Our beautiful neighbor passed away shortly after the new year.
There wasn’t a funeral.
There wasn’t a memorial.
…another tragedy in the heartbeat that is generational poverty.
Everyday I walk outside and I pause and look at the porch hoping maybe I got it wrong somehow. Maybe she’d be there calling me honey and asking why my kids weren’t in modeling (she was convinced they should be) or giving me some tomatoes or apples she didn’t need. But I’m wrong. Everyday. I’m wrong.
I’ve been to three funerals in little over a year. I hate funerals. The heartbreak. The swollen eyes and tear-stained kleenexes. Walking passed the beloved ones they leave behind. Wanting your presence to someone help them even though you know it can’t. The ritualistic tone of the sequence of events. And don’t even get me started on my feelings of visitations.
But now that I’m faced with grieving without a funeral I finally see the reason humanity needs them.
We need the marker. The signpost. A moment in our memory to refer back to….
…something that reminds us of a time and space where all that were touched by this person are together in a room to recognize their life AND their passing.
We need to hold the space of the death. The passing.
We need the marker.
I would surmise that we need markers in all the other passing in life too. Maybe overt grief is obvious but what about the subtle ones that aren’t recognized?
The job that didn’t work out.
How can we hold space, put down a marker, and recognize the passing of that death of a dream moment before we are forced by time to continue on in our journey?
Some things don’t get a ceremony.
But what if they could? What if humanity could do better? What if the friend facing life without her partner through divorce was granted the permission to have more than divorce papers as her marker? What if her friends circled her with a ceremony, a signpost marker. What if they didn’t let the moment pass without their hand on her speaking truth and love. What if that’s the moment she could look back on when she travels down the road navigating her new journey?
What if the person struggling to let go of a failed business, a job, a career gave himself space to light a candle and speak it out loud? What if he honored the space of the moment and was vulnerability enough to love himself fully by embracing something inside him that he wishes wasn’t there? What if it wasn’t “weird” to ask friends to help him in that moment to speak openly about the dream that wasn’t and instead of advice, we were just there to witness it?
What if the couple struggling with infertility didn’t have to be silent through their pain. And let me be really clear about this. Foster care and adoption aren’t markers for infertility. The are completely different things. So please don’t unintentionally get this mixed up…Yes they can bring children into your home and start you on a path of family but it’s not a signpost that the journey of infertility is over. Infertility needs a marker. It needs a ceremony. It deserves one. It needs a signpost of recognition that the death of a dream happened. What could that look like if they were allowed the freedom to write a letter to the child that isn’t without feeling like society would judge them for it or to have some friends over to pray and cry and honor that space with them just as we would any other incredibility traumatic experience?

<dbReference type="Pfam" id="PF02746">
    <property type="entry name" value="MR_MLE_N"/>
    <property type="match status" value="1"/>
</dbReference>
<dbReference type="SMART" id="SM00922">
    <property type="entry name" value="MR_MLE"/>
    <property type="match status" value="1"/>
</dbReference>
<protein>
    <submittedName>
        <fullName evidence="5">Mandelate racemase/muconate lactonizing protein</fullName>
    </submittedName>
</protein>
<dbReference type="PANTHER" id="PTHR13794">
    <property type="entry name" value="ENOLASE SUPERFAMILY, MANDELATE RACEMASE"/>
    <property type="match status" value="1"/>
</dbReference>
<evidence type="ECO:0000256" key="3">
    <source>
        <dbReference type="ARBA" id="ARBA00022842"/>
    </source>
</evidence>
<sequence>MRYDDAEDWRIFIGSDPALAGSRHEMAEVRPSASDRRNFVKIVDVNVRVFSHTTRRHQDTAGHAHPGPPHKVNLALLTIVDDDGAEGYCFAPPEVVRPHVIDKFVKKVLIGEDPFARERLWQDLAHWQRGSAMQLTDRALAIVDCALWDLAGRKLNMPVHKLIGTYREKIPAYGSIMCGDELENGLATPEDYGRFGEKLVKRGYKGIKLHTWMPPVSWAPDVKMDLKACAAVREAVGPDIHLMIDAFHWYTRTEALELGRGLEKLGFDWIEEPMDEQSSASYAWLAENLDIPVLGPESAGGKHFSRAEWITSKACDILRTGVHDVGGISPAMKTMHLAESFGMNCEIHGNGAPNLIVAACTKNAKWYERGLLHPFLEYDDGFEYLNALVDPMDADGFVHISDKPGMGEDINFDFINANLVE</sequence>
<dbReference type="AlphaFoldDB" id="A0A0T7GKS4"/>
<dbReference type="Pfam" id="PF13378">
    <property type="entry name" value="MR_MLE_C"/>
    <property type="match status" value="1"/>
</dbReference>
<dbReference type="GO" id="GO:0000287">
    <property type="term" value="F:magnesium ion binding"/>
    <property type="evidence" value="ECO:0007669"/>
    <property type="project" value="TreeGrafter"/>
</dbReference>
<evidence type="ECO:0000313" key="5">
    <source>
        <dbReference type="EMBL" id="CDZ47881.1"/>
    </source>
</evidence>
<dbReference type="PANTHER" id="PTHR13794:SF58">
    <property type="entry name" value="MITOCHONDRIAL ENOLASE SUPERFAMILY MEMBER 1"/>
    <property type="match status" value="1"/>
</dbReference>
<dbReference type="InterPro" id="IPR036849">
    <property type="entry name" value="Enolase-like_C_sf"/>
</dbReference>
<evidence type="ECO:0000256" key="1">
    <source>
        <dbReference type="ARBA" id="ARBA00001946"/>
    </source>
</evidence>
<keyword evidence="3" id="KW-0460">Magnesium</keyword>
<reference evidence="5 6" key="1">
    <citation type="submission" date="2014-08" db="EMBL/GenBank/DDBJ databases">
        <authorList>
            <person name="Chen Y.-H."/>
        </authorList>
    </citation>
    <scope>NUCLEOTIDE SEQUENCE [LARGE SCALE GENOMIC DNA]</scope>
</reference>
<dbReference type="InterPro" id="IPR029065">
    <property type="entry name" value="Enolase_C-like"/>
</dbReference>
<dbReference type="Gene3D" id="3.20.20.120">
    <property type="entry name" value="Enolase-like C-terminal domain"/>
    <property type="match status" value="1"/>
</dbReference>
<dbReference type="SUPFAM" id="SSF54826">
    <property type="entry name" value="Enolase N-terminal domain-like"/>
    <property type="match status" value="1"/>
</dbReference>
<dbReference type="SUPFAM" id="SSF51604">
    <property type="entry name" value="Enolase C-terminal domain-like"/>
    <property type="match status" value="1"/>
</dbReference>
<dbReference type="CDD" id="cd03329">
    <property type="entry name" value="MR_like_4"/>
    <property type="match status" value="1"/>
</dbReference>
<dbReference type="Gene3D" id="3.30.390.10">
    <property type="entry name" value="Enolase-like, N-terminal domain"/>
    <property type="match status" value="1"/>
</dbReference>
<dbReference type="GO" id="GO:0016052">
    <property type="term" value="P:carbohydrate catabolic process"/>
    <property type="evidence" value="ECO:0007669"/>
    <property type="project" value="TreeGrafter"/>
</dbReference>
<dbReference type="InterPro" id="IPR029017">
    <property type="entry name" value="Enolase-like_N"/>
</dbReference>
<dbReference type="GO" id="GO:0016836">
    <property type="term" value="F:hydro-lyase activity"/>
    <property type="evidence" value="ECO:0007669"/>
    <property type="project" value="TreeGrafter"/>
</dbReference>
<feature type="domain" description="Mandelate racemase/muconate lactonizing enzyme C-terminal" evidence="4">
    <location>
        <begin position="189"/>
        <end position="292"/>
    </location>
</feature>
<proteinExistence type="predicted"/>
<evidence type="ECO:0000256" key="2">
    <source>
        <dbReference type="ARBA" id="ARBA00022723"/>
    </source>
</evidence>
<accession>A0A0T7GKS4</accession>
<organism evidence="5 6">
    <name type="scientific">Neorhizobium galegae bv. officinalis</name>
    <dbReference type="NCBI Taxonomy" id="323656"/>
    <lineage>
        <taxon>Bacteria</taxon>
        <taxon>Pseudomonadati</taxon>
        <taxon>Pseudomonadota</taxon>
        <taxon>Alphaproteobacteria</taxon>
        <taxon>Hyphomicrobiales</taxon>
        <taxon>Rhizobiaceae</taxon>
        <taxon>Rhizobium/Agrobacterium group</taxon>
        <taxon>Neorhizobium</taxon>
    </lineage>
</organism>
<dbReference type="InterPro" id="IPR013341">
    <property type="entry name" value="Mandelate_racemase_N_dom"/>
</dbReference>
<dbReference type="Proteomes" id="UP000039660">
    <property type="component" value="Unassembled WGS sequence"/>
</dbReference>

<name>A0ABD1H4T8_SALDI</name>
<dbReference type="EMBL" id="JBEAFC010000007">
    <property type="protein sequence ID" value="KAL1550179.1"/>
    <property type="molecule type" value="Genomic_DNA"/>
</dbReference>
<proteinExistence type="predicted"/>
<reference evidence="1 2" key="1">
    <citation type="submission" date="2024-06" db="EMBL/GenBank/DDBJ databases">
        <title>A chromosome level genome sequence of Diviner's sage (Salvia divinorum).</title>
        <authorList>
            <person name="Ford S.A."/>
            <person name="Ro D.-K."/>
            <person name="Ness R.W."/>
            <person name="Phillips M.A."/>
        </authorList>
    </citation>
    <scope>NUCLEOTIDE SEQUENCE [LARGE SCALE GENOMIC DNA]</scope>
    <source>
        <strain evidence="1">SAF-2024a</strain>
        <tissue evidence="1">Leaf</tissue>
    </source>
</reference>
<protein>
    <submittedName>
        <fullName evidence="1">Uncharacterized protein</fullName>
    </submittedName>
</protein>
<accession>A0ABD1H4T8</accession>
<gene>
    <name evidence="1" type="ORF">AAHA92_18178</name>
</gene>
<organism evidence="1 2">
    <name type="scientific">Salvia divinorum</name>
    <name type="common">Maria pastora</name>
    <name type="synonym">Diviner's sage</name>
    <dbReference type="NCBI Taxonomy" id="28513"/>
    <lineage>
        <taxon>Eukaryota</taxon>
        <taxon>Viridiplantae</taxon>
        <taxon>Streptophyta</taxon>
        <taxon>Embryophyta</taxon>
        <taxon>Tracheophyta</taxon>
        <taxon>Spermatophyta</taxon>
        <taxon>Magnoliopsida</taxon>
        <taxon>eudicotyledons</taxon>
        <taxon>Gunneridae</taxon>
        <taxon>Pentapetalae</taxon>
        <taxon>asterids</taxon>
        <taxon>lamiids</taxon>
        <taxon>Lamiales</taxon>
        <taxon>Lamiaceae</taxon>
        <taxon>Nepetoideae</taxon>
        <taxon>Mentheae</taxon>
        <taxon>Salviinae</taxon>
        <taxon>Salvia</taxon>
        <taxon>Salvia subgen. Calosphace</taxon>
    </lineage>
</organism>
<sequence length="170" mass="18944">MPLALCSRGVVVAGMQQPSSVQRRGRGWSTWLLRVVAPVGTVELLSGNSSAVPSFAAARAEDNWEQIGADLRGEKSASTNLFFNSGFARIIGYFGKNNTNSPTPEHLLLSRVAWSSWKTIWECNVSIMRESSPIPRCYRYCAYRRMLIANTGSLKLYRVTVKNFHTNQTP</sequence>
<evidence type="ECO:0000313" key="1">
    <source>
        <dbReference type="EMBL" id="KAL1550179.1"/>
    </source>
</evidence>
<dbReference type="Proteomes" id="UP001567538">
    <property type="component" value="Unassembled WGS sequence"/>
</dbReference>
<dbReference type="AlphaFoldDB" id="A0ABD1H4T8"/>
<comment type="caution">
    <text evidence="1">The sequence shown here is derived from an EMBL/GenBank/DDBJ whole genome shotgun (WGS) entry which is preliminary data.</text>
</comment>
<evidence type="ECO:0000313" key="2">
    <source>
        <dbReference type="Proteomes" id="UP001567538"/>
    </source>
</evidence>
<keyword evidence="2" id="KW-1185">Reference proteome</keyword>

When I was a kid I would run to a certain tree at recess time back in the wooded area of our school. I’d sit under it, bring my friends there, and convinced most people (including myself) that it was something really special. But sometimes I couldn’t find it in the “forest” of other trees nearby.
So one day I put down a few stones to make a trail leading up to it.
Markers to help me recognize where to go.
Something that lead me but also reminded me of the time I decided to put them down.
In Hebrew, the word Ebenezer means “stone of help.”
I got coffee with a friend of mine last month, someone who I hadn’t seen since our foster care journey began. I was in a season of feeling a bit weary of the unknown of it all and she explained to me about the Ebenezers…the stones of help.
She said, “When you look back over your journey in this season of unknown, where are the Ebenezers you can point to as a reminder, of a clear moment in your journey, that help you along the way… especially in the season of something being unresolved?” Markers can remind you of a joy OR a death. And the awareness of them can help you as you set out…
…like my trail of stones leading up to the recess tree.
Where are the moments that you can mark as something that helped you in your journey, something where God revealed to you…yes this, this is why. My provision is here in this moment. For me one moment was the day I picked up our foster daughter. I’ll never be able to get that memory out of my head as a time where God confirmed that we were on the right path.
But also can you lay down a stone that can help you mark the hard ones, the unrecognized deaths, so you can look back and hold its space of grief?
Maybe it’s a physical moment, conversation, ritual, or experience that you can use to hold the space of the life AND a death. If there isn’t a ceremony, a ritual of some kind for it…do one anyway. Let yourself have a clear marker in your path.
I’m going to call my friend today, I’m going to embrace their season and help them put down a marker and dammit, I’m not going to allow generational poverty stop me from saying good-bye to Ms. Connie. I’m going to lay down a Ebenezer right on her porch…
Today may you find your Ebenezers.
those markers along the journey.
Your stones of help.